Monday, March 31, 2008

Research labs and innovation priorities in an IT organization

Earlier this month HP announced that HP labs is going to focus on 20-30 large projects going forward instead of focusing on large number of small projects. If you compare the top 10 strategic priorities for 2008 that Gartner announced late last year you would find a lot of similarities even though HP's projects are not necessarily designed to address only the short term priorities. Quick comparison:

HP : Gartner
  • Sustainability: Green IT
  • Dynamic Cloud Services: Web Platform & SOA + Real World Web
  • Information explosion: Metadata management + Business Process Modeling
“The steps we’re taking today will further strengthen Labs and help ensure that HP is focused on groundbreaking research that addresses customer needs and creates new growth opportunities for the company.”

The role of a traditional "lab" in an IT organization has changed over last few years to focus on the growth and value projects that strategically aligns with company's operational, strategic, management, and product innovation priorities. The researchers have been under pressure to contribute significantly to the efforts that are directly linked to the product lines. There are pros and cons of being research-oriented versus product-oriented and it is critical that researchers balance their efforts. I firmly believe that labs should be very much an integral part of an organization and anything that they do should have a direct connection to the organization.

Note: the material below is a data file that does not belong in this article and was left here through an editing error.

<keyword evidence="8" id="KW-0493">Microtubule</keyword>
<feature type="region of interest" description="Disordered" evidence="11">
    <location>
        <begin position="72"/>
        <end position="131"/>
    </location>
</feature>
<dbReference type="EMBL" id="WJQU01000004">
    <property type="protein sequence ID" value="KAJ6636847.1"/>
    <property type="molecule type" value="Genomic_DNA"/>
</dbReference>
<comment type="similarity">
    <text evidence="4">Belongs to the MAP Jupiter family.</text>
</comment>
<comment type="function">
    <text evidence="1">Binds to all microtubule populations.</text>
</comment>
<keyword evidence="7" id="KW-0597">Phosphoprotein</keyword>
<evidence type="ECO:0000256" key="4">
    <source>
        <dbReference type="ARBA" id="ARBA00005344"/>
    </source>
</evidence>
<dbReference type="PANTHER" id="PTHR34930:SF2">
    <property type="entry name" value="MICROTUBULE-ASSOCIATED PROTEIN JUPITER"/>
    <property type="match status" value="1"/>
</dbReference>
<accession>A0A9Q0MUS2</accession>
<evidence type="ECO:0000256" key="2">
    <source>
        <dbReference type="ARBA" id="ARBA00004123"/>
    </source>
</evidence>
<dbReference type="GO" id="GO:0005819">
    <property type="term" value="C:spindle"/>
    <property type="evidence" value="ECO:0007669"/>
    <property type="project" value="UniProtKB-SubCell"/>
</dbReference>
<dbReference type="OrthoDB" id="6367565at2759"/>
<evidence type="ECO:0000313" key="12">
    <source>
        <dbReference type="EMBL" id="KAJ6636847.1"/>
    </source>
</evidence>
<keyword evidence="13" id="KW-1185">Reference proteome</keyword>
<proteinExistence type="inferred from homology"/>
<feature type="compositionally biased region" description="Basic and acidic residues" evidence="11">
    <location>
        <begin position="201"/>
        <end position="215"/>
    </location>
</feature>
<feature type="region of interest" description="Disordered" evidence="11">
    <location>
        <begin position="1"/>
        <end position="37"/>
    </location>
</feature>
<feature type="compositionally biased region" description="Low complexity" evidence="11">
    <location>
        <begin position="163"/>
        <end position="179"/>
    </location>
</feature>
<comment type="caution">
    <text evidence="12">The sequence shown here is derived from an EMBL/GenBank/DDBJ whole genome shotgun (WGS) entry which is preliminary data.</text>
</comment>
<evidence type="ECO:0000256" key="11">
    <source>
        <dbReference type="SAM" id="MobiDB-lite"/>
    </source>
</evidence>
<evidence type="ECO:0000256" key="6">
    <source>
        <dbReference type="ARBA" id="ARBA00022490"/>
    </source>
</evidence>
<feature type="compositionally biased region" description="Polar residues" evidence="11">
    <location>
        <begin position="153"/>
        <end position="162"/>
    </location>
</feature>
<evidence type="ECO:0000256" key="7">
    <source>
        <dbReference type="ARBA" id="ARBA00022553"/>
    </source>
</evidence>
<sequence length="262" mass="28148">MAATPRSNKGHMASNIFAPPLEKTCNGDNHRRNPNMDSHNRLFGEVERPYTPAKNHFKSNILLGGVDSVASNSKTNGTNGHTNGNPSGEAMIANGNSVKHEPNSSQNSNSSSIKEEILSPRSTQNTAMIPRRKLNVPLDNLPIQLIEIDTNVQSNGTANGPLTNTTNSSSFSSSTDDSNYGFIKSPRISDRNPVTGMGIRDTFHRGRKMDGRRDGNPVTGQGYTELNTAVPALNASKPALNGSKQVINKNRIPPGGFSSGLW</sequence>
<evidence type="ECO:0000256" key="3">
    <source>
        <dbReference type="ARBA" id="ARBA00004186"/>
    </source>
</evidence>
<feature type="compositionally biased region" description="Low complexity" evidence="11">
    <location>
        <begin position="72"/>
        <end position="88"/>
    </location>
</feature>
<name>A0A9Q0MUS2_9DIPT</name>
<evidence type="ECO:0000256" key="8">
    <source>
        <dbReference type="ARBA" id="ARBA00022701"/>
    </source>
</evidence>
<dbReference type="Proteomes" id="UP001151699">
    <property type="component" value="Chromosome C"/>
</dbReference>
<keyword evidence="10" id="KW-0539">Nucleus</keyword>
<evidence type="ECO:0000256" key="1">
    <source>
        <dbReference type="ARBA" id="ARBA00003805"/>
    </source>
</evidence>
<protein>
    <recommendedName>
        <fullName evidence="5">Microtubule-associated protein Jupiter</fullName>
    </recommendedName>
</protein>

“To deliver these new, rich experiences, the technology industry must address significant challenges in every area of IT – from devices to networks to content distribution. HP Labs is now aligned to sharpen its focus on solving these complex problems so HP and its customers can capitalize on this shift.”
Traditionally labs have been perceived a cool place to work where you can do whatever you want without any accountability towards company's strategy and this poses a serious credibility issues for some labs regarding their ability to contribute towards the bottom line. I agree that the research organization should be shielded from the rest of the organization or incubated to a certain extent to protect the disruption in the ongoing business and allow researchers to focus and flourish in their efforts but eventually the efforts should be integrated well into the organization with the stakeholders having enough skin in adopting, productizing, and possibly commercializing what comes out of a lab. Credibility of a lab in an organization goes long way since the product development organizations largely control what customers would actually use, at least in IT organizations. Many innovations that come out of a lab may not even see the light of day if the research organization does not have credibility to deliver what customers actually want. Innovation by itself is not very useful until it is contextualized with the customers' and users' needs to solve specific problems.


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